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COPYRIGHT (ALL PICTURES AND TEXTS by FRANK MECHELHOFF 2005 (you may use single copies for private use only)
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 Canon 28mm f/35 (1951-1957) at a 1960 Canon P

3.5/28mm CANON / Serenar  (1951)
2.8/35mm CANON / Serenar (1951)
2.0/35mm CANON  (1962)
1.5/35mm CANON  (1958)

Canon SERENAR 1:3.5 28mm
This lens was made from Oct. 1951-Apr. 1956 and was the fastest 28mm lens of its time. Production number was 670 according to RANDOL HOOPER, which seems a bit low to me for a nearly 5 years run, and the fact that 28mm "ultra-wide" focal length was demanded in these years. It was followed by an optical identically "black-chrome" version (200 pieces), replaced by a chrome 2.8/28mm  ( 5.839 pieces). It was CANONs widest lens in 1951 and therefore overstated called "Ultra-Wide-Angle" on the nice leather box which was supplied with the lens and fitting chrome albada optical viewfinder. The chrome finder wasn't parallax corrected, whereas the later black series could be elected either with automatic
(for V, VI, L camera) or manual parallax compensation (P camera).
With 27.000 yen the price was 30% higher than the contemporary 2.8/35mm wide-angle which had a similar design and outfit. It was among the smallest lenses in the CANON screw mount era (solely the 25mm was 4,5mm lower in length).

US Army Signal
The first version of this lens also often occurs with the engraving "U.S.ARMY. SIGNAL CORPS". Full click-stops f/3.5,4-22.
Canon 28mm
                f/3.5 black
The second, even rarer black series of the 28mm f/3.5 with the later style leny-only case  (known numbers: 20310, 21038)
Canon 28mm f/2.8
This was the last "chrome" CANON lens, coming out in June 1957. Similar outfit to the 3.5/25mm (1956)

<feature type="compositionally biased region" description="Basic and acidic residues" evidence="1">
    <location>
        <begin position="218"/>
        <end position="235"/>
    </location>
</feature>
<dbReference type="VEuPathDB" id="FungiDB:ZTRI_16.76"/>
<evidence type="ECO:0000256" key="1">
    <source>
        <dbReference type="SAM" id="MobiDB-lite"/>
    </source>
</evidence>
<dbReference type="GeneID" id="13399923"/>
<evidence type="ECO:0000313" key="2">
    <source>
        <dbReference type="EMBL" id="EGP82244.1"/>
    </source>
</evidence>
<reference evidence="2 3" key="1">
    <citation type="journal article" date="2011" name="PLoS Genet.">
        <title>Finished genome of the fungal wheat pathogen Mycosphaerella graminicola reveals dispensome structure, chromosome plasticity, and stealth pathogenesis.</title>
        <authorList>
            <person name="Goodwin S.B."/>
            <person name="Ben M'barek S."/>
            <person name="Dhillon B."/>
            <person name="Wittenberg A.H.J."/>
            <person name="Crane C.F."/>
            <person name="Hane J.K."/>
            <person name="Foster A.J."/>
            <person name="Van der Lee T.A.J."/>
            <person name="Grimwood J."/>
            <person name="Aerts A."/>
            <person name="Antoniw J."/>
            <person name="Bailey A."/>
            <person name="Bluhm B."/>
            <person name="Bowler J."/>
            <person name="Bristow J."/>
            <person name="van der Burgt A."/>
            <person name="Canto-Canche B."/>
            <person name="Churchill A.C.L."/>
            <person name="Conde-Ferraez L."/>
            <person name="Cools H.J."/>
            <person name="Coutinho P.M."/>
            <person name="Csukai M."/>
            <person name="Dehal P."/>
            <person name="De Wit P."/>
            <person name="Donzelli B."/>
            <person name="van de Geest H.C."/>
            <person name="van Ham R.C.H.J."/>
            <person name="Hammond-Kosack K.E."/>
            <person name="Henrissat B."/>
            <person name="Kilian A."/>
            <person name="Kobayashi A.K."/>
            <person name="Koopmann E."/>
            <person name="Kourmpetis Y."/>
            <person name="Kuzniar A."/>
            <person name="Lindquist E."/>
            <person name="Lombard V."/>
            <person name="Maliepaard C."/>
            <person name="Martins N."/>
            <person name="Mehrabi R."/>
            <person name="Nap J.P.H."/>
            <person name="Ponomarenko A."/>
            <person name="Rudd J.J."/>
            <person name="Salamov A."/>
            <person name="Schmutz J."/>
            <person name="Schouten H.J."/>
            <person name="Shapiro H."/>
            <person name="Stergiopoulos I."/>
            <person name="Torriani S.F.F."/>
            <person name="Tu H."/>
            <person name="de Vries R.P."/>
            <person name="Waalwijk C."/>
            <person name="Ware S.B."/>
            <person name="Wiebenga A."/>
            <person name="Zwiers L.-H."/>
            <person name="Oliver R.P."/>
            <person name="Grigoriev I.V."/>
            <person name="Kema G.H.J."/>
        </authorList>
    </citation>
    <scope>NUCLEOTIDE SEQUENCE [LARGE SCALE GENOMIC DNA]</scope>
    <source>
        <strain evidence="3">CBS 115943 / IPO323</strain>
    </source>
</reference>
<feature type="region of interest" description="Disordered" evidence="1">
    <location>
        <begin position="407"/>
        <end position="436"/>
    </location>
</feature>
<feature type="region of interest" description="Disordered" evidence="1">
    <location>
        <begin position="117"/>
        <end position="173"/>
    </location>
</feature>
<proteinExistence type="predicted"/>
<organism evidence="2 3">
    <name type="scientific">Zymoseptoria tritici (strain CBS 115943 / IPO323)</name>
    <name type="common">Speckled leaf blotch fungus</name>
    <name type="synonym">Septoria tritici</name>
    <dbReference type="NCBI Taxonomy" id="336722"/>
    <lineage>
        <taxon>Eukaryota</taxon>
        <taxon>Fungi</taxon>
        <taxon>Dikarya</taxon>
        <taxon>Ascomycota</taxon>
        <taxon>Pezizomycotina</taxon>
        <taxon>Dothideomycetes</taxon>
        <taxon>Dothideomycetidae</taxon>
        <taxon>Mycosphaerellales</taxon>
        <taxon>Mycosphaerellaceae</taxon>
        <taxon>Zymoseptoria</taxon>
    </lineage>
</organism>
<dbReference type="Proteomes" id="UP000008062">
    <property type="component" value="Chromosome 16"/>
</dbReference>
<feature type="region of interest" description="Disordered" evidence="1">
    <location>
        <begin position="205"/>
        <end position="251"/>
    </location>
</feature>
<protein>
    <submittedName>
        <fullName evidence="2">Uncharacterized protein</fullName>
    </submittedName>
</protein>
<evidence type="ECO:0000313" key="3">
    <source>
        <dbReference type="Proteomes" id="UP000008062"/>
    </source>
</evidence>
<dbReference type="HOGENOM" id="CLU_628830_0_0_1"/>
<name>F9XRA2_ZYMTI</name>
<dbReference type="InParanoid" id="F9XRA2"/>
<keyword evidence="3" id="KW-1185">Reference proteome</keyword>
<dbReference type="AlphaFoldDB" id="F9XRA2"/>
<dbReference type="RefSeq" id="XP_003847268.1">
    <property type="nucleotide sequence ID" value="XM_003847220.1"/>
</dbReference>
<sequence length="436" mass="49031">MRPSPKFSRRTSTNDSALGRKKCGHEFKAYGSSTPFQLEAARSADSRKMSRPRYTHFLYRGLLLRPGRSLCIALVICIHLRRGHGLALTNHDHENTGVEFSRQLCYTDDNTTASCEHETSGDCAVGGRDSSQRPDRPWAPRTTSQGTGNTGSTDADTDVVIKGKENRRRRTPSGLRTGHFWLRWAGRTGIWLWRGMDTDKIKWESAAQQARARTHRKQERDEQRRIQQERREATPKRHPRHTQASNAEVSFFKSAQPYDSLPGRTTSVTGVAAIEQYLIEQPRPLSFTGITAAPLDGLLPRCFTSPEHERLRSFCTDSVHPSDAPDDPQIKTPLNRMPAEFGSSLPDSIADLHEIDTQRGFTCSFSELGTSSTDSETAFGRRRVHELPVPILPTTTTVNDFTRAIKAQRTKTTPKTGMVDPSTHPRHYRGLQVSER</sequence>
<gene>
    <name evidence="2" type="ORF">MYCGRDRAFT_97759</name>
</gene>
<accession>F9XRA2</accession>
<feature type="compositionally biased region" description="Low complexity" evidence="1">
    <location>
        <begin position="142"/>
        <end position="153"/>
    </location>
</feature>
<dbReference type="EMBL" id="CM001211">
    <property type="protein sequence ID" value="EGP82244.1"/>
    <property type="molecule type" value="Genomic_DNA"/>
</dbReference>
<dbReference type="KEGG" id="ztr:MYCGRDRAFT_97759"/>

28mm f/3.5 design
CANON 3.5/ 28mm  (1951-1958) - straight Gauss designs were common in the early age of wideangle lenses, but overstrained edge sharpness at this high degree of angle-of-view.
At that time (1935-19955) LEICA offered a f/6.3 28mm lens (Hektor) followed by a Summaron f/5.6 (1955-1963) - much slower and no better  in taking pictures!
Canon 28mm
                f/2.8 design
Also a Gauss Type but with cemented outer elements - there are different oppinions which lens was better.
Bigger elements of both lens are on the film side - with all of my diagrams this is towards the right border.
Leitz Summaron
              28mm  Summaron
The Canon 28mm was introduced in Oct. 1951 together with the 2.8/35 which was very close to the first Leica Gaussian wideangle-lens, the Summaron 3.5/35 of 1948.

Leitz had a true lack of wide-angle lenses at the end of the Berek-era in the 1950's!

Left: Comparison Leitz Summaron 5.6/28m - higher priced by collectors but 1 1/2 stops slower,  finished more simple...

Kind of strange with this lens, the aperture index point is exactly on top (12 o'clock) whereas the focussing point is at the "Canon type" 11 o'clock position". Below you see the leather box for lens and viewfinder. The viewfinder is an optical albada finder (no "hole type") with some distortion but otherwise good optical attributes. The field of view is good visible even if used with (thin) eye-glasses. But the alloy eye-piece don't like your eye-glasses so much as the new Voigtlander finder.

Canon 28mm f/3.5

Technical data in comparison to the smallest rangefinder-coupled Voigtlander lens (same barrel as the 3.5/28mm which was launched 2002)

Canon 28mm f/3.5
Canon Serenar 1:3.5 28mm - 1951
VL28mm 3.5
Voigtlander RF 3.5/28mm -2002
19.9 mm
21.0 mm (without hood)
Minimum focussing / focusiing angle
3 ft (1m) / 190°
0,5m / 90°
7.35 mm
14 mm
Weight (lens with back cap/ finder)
152 g / 50 g
120g / 30 g
Size of viewfinder (wide/ length)
d: 27 mm / 35 mm
35.5 mm /  32.5 mm
Max. diameter / Front-diameter
46 mm / 36 mm
49 mm / 43.2 mm
Filter size
34 x 0.5 mm
39 mm